It never fails. The first day of the new year is always terribly busy at the gym. Many of the faces are unfamiliar; the regulars know to stay away (or at least, to switch their workout time to one of the daily slow periods). Of the 20 participants in my morning step class, at least 3 were brand new to step, with another 2 or 3 new to my class.
While I’m thrilled to see newcomers (maybe MY class will be the one that turns them on to fitness!), I can’t help but feel a bit cynical. How many of them will still be here in a month? 3 months? next year?
Establishing a new habit is at least as difficult as breaking an old one. How does the old joke go? Quitting smoking/drinking/overeating is easy; I’ve done it a million times! Research suggests that it takes no fewer than 21 days of conscientiously practicing a new habit for it to ‘stick’ or become routine.
In the case of exercise, which you might only do three times a week to begin with, that translates into 7 weeks of hitting the gym without fail before it becomes less of a struggle and a more regular part of your schedule (notice the italics; it will still be a struggle for many of you at this point and you are unlikely to be at the stage where you schedule your workouts before all else for a long, long time).
How can you increase your odds of still being in the running when the pack thins out come February? Set some goals for yourself and make sure they’re S.M.A.R.T.
Specific; goals like ‘lose weight’, ‘get fit’, and ‘increase muscle tone’ are general and vague. Without a clear view of where you want to end up, you’re unlikely to be successful.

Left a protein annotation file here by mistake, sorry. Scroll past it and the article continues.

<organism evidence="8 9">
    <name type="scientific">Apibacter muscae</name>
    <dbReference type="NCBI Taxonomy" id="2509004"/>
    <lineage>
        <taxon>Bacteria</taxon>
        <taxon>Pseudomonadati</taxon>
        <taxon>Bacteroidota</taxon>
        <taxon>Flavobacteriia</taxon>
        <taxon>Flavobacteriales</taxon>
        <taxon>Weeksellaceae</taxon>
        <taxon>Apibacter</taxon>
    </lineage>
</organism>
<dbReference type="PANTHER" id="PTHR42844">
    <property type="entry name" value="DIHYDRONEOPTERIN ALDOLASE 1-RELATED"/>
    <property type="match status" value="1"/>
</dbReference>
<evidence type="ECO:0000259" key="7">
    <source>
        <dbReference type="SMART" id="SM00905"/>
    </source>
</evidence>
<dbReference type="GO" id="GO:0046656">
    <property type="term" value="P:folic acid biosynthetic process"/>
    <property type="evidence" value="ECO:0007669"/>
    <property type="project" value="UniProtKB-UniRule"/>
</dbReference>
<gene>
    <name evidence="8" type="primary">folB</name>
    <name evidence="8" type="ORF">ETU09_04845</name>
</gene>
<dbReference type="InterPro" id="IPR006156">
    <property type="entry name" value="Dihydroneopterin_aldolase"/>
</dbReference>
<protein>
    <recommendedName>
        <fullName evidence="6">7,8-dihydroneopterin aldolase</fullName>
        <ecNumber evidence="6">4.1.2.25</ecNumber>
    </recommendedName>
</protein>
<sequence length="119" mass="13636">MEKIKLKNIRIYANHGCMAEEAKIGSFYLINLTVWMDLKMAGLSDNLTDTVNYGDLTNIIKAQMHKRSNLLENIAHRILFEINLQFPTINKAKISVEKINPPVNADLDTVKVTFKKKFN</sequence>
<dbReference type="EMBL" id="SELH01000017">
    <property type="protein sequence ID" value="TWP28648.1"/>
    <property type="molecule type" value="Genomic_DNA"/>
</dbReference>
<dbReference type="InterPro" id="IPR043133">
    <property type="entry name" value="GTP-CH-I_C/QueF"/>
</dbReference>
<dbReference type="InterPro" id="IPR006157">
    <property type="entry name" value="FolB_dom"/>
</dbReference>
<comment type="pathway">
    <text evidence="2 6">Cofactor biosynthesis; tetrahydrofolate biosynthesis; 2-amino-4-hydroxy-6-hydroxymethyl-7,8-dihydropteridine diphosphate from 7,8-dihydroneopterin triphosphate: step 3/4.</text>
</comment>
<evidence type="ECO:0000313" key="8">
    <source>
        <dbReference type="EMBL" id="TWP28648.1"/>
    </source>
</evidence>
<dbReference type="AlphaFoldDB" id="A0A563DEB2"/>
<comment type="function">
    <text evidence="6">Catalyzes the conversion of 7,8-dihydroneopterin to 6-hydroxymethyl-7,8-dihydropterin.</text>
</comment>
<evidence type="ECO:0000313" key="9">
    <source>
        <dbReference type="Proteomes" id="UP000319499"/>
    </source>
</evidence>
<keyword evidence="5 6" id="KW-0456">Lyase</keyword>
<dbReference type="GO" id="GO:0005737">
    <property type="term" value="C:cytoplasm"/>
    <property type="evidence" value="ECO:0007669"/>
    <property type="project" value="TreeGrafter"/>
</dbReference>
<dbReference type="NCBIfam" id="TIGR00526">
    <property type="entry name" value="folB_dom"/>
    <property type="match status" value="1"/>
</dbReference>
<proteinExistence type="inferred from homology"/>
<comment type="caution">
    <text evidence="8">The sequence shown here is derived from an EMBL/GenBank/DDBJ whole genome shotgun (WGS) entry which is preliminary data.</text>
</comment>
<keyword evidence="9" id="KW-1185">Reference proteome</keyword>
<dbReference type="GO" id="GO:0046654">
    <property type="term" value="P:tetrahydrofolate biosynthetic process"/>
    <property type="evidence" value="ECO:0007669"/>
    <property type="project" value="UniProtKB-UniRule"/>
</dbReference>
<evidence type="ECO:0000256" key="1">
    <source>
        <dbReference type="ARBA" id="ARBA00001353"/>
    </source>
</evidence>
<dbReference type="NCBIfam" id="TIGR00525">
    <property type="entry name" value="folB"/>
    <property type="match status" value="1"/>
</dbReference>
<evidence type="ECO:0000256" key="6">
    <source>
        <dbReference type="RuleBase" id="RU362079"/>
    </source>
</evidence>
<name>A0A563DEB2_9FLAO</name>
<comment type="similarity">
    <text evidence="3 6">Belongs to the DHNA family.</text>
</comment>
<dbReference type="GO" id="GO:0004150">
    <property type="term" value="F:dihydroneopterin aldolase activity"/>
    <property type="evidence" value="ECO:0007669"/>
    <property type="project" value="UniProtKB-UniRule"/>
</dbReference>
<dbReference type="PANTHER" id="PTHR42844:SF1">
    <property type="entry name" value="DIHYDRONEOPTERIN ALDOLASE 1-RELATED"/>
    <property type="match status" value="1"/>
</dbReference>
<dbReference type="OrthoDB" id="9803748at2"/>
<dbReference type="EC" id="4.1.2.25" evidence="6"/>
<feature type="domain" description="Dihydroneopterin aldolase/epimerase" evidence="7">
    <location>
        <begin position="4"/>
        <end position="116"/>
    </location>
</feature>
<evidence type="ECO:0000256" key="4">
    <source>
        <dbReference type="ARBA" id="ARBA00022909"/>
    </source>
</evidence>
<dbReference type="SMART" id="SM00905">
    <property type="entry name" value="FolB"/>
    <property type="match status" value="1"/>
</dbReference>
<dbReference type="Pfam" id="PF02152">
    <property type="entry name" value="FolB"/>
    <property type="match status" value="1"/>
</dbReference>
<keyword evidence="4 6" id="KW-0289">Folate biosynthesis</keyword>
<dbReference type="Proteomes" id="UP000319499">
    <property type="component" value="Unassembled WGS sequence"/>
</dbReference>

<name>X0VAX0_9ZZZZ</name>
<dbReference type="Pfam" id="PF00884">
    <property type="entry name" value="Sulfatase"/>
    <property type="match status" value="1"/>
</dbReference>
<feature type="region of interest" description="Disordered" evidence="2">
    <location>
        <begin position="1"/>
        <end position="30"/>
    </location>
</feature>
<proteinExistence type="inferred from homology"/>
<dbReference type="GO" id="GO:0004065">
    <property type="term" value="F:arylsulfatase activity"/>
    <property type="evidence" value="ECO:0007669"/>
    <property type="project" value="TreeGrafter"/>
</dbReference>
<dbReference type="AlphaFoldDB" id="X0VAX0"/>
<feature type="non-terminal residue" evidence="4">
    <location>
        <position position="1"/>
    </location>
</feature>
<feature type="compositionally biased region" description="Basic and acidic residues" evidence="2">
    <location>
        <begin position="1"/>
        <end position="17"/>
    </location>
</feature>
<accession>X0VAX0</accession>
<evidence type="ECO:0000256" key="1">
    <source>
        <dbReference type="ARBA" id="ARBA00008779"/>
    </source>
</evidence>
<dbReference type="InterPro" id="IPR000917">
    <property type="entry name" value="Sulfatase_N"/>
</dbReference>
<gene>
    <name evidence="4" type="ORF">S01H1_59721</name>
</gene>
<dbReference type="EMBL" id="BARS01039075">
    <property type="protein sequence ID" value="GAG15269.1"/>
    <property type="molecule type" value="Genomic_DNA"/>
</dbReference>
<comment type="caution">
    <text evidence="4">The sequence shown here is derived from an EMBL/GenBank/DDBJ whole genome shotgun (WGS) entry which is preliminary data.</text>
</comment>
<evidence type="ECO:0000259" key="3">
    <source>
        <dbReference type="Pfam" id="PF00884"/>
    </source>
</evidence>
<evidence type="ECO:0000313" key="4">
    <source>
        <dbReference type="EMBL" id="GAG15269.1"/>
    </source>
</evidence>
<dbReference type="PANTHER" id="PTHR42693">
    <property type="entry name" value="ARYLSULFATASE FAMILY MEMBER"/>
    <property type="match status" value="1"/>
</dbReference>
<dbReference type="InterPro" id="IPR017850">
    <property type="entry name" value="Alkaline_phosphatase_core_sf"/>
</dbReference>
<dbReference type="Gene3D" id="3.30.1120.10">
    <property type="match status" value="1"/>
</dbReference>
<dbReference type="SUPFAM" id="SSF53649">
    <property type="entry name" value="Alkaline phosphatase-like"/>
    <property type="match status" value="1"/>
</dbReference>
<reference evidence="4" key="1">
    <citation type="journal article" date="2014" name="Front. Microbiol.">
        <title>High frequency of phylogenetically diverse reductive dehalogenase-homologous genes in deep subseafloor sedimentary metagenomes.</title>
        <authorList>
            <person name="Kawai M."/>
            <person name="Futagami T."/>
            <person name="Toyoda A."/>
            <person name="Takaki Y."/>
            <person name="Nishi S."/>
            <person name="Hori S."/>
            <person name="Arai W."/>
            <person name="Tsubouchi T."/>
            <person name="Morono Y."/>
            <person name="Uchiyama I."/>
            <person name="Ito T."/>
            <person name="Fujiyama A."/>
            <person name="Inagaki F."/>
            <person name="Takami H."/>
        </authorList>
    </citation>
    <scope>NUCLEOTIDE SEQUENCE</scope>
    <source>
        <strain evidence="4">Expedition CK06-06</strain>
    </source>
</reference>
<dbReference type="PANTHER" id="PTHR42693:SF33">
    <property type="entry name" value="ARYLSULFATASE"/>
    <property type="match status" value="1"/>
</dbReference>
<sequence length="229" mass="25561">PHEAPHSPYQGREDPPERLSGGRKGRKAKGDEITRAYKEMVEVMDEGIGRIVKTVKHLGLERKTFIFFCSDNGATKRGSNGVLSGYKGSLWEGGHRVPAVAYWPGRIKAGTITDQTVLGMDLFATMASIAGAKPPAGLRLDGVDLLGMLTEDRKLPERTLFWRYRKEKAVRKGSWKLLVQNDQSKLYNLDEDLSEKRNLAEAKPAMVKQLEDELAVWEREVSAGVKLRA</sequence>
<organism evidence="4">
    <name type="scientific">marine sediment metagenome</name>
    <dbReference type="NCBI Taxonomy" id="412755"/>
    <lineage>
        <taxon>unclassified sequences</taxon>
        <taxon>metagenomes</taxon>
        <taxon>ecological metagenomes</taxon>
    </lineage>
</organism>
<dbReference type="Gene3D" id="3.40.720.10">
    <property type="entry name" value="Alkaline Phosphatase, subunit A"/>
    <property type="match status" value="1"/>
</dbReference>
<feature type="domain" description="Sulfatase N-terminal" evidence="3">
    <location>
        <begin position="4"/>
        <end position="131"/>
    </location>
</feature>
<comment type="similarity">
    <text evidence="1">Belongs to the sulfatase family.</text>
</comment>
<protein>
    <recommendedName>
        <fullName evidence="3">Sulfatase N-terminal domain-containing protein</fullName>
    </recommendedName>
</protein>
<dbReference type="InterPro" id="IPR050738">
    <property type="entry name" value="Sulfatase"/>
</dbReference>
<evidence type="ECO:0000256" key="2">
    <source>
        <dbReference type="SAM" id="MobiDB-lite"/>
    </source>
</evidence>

Measurable; make your goal something measurable, like pounds on the scale, number of pushups you will do, minutes you’ll be able to run. If your goal is measurable, you can see your progress and adjust your effort accordingly. Plus, you’ll know when you’ve attained it!
Attainable; a goal that you can actually achieve! Never run before? Don’t plan on running a marathon anytime soon. Need to lose 20 lbs? Give yourself more than a month. Start with small, short-term goals that you have some possibility of achieving!
Realistic; is the path you’ve planned to get you to your goal something that you can reasonably expect to do? For example, if you never get up before noon on a Saturday how realistic is it to commit to an early morning weekend running group? You need to be very honest with yourself about your own limitations and shortcomings when deciding whether a goal or the path to a goal is realistic.
Timely; give yourself a time frame. Make sure it’s not too far in the future. You want to be able to get there sometime soon. If your goal is longer term (for example, running a marathon next fall), break it down into shorter, more meaningful intervals. Athletes do this when prepping for a big race or competition.
An example of a S.M.A.R.T. goal?
Sally wants to start exercising again. She has signed up for a 2-day-per-week Level 1 bootcamp (Specific, Realistic, Attainable) at her local rec center (Attainable and Realistic because it’s close to home and affordable), in the evenings (Attainable because she’s not an early morning person). At the end of the three month program (Timely), Sally will be fit enough (Measurable; the instructor will be able to tell her that’s ready for this progression) to move up to the Level 2 program which meets 3 days per week.
How S.M.A.R.T. are your goals?